## Wch

4.4 Compression Members

Members under compression can fail by yielding, inelastic buckling, or elastic buckling depending on the slenderness ratio of the members. Members with low slenderness ratios tend to fail by yielding while members with high slenderness ratio tend to fail by elastic buckling. Most compression members used in construction have intermediate slenderness ratios and so the predominant mode of failure is inelastic buckling. Overall member buckling can occur in one of three different modes: flexural, torsional, and flexural-torsional. Flexural buckling occurs in members with doubly symmetric or doubly antisymmetric cross-sections (e.g., I or Z sections) and in members with singly symmetric sections (e.g., channel, tee, equal-legged angle, double-angle sections) when such sections are buckled about an axis that is perpendicular to the axis of symmetry. Torsional buckling occurs in members with doubly symmetric sections such as cruciform or built-up shapes with very thin walls. Flexural-torsional buckling occurs in members with singly symmetric cross-sections (e.g., channel, tee, equal-legged angle, double-angle sections) when such sections are buckled about the axis of symmetry and in members with unsymmetric cross-sections (e.g., unequal-legged L). Normally, torsional buckling of symmetric shapes is not particularly important in the design of hot-rolled compression members. It either does not govern or its buckling strength does not differ significantly from the corresponding weak axis flexural buckling strengths. However, torsional buckling may become important for open sections with relatively thin component plates. It should be noted that for a given cross-sectional area, a closed section is much stiffer torsionally than an open section. Therefore, if torsional deformation is of concern, a closed section should be used. Regardless of the mode of buckling, the governing effective slenderness ratio (Kl/r) of the compression member preferably should not exceed 200.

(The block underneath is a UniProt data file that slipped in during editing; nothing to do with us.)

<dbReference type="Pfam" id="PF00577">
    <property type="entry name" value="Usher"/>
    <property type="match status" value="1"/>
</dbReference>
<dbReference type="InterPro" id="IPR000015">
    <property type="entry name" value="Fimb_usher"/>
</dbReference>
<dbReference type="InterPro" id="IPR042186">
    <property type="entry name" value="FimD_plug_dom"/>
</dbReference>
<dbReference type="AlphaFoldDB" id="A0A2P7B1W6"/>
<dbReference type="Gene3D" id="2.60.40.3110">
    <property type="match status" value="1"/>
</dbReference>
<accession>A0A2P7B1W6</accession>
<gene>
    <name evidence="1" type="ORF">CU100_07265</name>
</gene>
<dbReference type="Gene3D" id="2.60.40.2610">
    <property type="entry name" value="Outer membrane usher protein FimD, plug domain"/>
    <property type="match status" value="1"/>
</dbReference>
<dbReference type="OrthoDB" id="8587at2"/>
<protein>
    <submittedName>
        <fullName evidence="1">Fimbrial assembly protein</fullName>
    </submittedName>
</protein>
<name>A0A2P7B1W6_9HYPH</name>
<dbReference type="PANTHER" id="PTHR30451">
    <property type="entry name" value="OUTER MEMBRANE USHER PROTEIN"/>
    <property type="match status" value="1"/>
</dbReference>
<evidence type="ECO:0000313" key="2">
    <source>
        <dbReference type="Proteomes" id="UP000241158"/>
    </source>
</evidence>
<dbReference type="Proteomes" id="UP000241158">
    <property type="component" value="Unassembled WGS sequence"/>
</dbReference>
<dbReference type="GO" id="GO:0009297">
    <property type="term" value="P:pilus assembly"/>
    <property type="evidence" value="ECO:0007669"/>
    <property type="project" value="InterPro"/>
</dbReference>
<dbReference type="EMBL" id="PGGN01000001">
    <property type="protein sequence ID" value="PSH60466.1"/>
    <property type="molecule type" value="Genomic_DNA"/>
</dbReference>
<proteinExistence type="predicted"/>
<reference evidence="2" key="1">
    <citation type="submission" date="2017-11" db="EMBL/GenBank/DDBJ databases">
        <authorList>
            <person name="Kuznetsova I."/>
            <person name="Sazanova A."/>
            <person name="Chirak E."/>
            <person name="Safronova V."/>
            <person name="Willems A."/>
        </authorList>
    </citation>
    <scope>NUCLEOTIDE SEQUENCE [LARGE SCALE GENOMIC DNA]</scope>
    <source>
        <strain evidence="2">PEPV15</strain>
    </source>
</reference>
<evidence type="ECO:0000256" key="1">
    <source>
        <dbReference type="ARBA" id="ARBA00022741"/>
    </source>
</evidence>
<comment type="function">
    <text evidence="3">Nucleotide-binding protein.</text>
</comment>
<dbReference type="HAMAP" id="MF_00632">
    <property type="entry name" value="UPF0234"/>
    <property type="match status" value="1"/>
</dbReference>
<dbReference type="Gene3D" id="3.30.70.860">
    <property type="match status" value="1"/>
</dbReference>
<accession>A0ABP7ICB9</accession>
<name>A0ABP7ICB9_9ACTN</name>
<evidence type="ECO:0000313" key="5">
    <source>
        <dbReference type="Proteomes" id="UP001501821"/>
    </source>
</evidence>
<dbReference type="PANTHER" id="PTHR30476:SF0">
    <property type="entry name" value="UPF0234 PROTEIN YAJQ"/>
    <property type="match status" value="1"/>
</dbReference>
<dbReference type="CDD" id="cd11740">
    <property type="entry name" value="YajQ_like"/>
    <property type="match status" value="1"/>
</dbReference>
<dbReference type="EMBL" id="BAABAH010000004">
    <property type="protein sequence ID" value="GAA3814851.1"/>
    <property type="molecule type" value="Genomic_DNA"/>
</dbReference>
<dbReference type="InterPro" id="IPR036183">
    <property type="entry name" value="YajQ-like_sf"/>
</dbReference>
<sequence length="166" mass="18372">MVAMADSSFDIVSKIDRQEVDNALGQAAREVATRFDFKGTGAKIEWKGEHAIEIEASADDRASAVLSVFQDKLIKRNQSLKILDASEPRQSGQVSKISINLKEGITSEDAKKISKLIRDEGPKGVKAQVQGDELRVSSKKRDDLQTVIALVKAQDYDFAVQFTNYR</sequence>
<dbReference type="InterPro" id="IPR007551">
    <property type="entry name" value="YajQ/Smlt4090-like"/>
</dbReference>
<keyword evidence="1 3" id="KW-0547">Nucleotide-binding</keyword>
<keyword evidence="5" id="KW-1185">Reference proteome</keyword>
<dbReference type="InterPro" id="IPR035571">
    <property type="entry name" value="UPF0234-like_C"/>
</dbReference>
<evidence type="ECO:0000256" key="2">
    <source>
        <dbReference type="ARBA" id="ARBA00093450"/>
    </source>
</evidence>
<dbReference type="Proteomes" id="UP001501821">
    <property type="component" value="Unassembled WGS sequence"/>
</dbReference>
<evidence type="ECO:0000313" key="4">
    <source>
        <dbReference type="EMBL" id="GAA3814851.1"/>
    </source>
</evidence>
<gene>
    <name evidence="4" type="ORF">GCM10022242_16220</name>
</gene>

In addition to the slenderness ratio and cross-sectional shape, the behavior of compression members is affected by the relative thickness of the component elements that constitute the cross-section. The relative thickness of a component element is quantified by the width-thickness ratio (b/t) of the element. The width-thickness ratios of some selected steel shapes are shown in Figure 4.6. If the width-thickness ratio falls within a limiting value [denoted by the LRFD specification (AISC 1999) as 1r] as shown in Table 4.4, the section will not experience local buckling prior to overall buckling of the member. However, if the width-thickness ratio exceeds this limiting width-thickness value, consideration of local buckling in the design of the compression member is required.

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